Thursday, May 29, 2014

Valley Living (Blog Hop with Proverbs 31 Online Bible Study)

"I will set pines in the
the fir and the cypress
so that the people may see and
may consider and
that the hand of the Lord
has done this,
the Holy One of
Israel has created it."
~Isaiah 41:17-20

I grew up in the Tucson valley, a desert dweller from birth. On every side of our dusty town stood stately mountains in shades of purple and blue. My heart favored the range to the north, with her familiar jagged peaks and her promise of green trees and cooler weather. In 30 minutes you could drive up her climbing road, leaving the prickly wasteland for the comfort of "real trees" on (what felt like) the top of the world. The scripture above reminds me of the desert, and the respite in the mountains for those who live in the valley.

Living as a desert dweller in the valley wasn't difficult. But it was sometimes hard. After all, there is the heat, and the thorns, and the slithery animals.  Seasons don't change with significant signs of showy bloom or vast changes in temperature. Occasionally the winds blow storms in, covering everything in dust, while prayers for rain are whispered.

As far as the calendar is concerned there are four seasons, but in the desert, seasonal variant is not a pendulum given to sway. It's range, in temperature and color, is subtle at best. The desert valley has a beauty of it's own, but you mustn't look too closely, lest you get poked. So, when I was young, I would look to the mountains and pine away, for a life lived on mountain tops.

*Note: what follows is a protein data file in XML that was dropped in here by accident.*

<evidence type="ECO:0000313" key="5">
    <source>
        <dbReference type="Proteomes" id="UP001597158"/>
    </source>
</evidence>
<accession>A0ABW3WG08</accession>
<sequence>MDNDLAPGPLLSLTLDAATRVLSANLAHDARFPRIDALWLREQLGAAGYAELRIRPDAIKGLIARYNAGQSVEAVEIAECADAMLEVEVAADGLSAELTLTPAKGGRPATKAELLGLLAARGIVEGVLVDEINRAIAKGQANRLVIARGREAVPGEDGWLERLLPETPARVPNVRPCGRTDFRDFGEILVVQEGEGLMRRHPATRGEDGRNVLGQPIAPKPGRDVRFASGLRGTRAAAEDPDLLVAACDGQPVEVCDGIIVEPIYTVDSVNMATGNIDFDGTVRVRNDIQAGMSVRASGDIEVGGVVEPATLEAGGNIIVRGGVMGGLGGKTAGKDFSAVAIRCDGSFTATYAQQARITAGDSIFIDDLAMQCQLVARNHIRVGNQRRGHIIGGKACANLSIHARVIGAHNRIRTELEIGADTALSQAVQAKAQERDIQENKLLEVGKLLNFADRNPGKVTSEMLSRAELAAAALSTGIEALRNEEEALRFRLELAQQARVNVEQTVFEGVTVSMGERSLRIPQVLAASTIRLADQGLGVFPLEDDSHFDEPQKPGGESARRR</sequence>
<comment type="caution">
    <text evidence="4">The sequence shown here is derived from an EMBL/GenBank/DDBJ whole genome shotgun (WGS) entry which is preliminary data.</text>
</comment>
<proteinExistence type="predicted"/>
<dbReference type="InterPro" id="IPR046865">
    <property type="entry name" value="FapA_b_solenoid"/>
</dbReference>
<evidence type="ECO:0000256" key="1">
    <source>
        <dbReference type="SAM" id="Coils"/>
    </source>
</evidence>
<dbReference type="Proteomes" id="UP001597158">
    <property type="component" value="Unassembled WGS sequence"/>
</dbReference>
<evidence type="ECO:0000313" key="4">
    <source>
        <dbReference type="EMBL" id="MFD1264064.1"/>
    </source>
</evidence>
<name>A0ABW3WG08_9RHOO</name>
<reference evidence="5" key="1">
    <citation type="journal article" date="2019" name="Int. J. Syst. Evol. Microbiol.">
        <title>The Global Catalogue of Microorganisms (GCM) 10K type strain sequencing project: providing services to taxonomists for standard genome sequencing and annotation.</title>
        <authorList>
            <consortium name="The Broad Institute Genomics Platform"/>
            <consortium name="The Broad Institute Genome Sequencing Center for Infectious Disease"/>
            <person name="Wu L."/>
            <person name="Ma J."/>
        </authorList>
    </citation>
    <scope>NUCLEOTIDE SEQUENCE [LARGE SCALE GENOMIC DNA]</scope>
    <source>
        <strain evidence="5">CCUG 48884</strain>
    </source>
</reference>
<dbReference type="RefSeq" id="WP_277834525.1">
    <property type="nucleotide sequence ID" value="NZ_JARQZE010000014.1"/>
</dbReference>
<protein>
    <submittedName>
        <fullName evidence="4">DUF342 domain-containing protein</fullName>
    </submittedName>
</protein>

And so it is spiritually, when I find myself in a season of dryness; when the work is tough and dry winds make vision fuzzy. 

King David, long before he wore a crown, tended sheep in a valley. He toiled and cared, and waited on the Lord. He had brothers who thought him too small, and his work not important.Yet, with his eyes on the Lord, he did what he was called to do. And when the time came for him to fight a giant named Goliath, it was David's strength in the Lord that won.

The Bible is full of lessons in the valley. There is battle and beauty there-- a breeding ground for dependance on the Lord. It is Him alone who quenches our thirst when living in arid lands. When the day is long and the scenery the same; when unrelenting heat presses in and discouragement settles in like so much dust, we can remember our True Strength, and cling to Him. He is the same God who turned a Valley of Trouble to a door of hope.  He can do that with our valleys too.

Twenty years ago I moved from the desert, to a little yellow house set in the piney woods, but He's never called me out of the valley. I can visit the mountaintops for refreshment and rest, but my strength is born when I focus on Him in the battles and beauty of valley living. 

Psalm 121

I look up to the mountains;
    does my strength come from mountains?
No, my strength comes from God,
    who made heaven, and earth, and mountains.
He won’t let you stumble,
    your Guardian God won’t fall asleep.
Not on your life! Israel’s
    Guardian will never doze or sleep.